The HTTP 206 is a response code servers use for successful range requests.
For example, when streaming a video, you might want to receive it in chunks (because why waste the bandwidth if you only need a small fraction of the file). You can request a portion of the file by including the
Range HTTP header:
The above header asks the server to send the slice of the data starting from the 0th byte and beyond. This is also known as byte serving or range requests.
If the range is valid and the server supports range requests, you will receive the requested chunk with a
206 Partial Content status code. When responding to a range request, the server includes the
Content-Range header indicating which bytes server is responding with:
HTTP/2 206 Partial Content Accept-Ranges: bytes Content-Range: bytes 0-1459/42042 Content-Length: 1500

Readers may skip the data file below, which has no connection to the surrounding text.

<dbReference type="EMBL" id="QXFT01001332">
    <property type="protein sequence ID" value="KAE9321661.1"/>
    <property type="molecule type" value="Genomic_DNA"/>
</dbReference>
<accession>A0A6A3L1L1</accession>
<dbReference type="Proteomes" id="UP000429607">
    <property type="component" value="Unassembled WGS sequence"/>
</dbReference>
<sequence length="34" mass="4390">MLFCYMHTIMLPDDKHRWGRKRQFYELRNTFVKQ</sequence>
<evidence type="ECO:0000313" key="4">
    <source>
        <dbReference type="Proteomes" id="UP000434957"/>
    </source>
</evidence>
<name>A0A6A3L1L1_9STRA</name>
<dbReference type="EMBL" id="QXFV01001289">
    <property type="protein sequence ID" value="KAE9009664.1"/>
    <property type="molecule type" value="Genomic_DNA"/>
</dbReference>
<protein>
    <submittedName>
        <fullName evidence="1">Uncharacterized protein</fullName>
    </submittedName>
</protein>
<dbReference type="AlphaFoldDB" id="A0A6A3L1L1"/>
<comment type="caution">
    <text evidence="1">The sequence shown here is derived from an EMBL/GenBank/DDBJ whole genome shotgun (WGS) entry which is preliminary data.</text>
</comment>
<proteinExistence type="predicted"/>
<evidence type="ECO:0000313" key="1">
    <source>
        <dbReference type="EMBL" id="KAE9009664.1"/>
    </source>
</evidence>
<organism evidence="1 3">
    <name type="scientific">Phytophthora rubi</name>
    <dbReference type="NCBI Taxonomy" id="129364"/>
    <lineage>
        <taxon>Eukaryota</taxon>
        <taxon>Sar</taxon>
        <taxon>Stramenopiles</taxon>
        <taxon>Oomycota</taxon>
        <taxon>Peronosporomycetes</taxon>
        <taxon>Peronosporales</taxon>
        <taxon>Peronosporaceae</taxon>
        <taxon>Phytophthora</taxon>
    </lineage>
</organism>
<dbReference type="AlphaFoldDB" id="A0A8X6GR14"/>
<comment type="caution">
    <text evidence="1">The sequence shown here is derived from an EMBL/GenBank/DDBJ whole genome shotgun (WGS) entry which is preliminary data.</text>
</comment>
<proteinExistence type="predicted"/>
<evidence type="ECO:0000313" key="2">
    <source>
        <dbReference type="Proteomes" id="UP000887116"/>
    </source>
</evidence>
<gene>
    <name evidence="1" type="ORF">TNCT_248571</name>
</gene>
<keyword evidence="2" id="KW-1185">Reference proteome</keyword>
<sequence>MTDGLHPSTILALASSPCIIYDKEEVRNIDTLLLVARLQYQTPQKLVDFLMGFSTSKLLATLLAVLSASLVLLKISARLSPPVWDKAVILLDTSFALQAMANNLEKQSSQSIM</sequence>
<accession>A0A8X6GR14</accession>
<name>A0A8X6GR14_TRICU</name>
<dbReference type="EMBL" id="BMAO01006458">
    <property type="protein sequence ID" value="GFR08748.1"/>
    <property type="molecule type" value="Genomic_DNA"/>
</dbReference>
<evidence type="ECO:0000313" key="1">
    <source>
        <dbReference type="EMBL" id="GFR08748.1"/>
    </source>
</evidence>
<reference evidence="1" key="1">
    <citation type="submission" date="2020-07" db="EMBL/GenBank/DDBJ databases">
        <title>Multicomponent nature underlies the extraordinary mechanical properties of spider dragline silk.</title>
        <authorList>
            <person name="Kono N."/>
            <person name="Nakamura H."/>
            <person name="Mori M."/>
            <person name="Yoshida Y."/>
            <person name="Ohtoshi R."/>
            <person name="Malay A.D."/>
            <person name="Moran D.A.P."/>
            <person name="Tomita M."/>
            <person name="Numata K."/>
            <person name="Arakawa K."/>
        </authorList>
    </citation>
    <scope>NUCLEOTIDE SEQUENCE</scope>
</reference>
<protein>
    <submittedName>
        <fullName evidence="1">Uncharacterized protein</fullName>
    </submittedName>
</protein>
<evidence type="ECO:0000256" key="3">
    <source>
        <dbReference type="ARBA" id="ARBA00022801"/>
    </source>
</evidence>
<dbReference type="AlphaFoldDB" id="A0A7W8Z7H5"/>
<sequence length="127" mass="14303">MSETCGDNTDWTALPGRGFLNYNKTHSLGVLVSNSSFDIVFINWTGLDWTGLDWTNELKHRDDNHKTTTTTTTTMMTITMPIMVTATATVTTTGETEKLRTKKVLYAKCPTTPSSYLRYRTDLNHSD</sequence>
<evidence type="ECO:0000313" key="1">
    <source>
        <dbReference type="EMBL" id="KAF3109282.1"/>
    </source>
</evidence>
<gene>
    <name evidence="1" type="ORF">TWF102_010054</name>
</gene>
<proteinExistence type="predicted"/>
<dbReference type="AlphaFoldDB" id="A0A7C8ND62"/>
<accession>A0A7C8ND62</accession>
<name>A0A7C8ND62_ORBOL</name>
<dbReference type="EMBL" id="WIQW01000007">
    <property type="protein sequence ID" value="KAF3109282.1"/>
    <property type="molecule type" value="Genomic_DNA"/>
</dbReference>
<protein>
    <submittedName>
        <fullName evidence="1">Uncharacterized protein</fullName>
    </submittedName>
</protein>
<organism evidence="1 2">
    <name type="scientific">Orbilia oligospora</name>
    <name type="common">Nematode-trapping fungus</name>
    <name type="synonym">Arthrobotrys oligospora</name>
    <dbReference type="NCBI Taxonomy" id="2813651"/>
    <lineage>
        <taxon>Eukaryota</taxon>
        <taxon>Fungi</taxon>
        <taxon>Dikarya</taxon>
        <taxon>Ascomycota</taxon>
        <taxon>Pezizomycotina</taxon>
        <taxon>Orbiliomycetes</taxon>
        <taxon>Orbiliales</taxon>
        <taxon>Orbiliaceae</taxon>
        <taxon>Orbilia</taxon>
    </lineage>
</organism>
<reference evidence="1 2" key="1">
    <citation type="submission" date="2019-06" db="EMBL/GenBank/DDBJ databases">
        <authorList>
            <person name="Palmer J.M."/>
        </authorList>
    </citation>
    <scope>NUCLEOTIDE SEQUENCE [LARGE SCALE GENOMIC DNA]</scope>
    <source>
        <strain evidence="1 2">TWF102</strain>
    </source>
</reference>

Content-Range header means that the server returned the first 1500 bytes of the file, and the total file size is 42042 bytes.
Servers are free to ignore the
Range header, in which case, they will return the entire resource in one swoop with a
200 OK status code.
Range requests happen on the application layer (HTTP).
Regardless of whether a client uses a range request, the data will be broken down into small chunks and transported in TCP or UDP packets.
Try it yourself
curl --verbose -H 'Range: bytes=0-' https://example.com
416 Range Not Satisfiable status code is returned when the range request fails.
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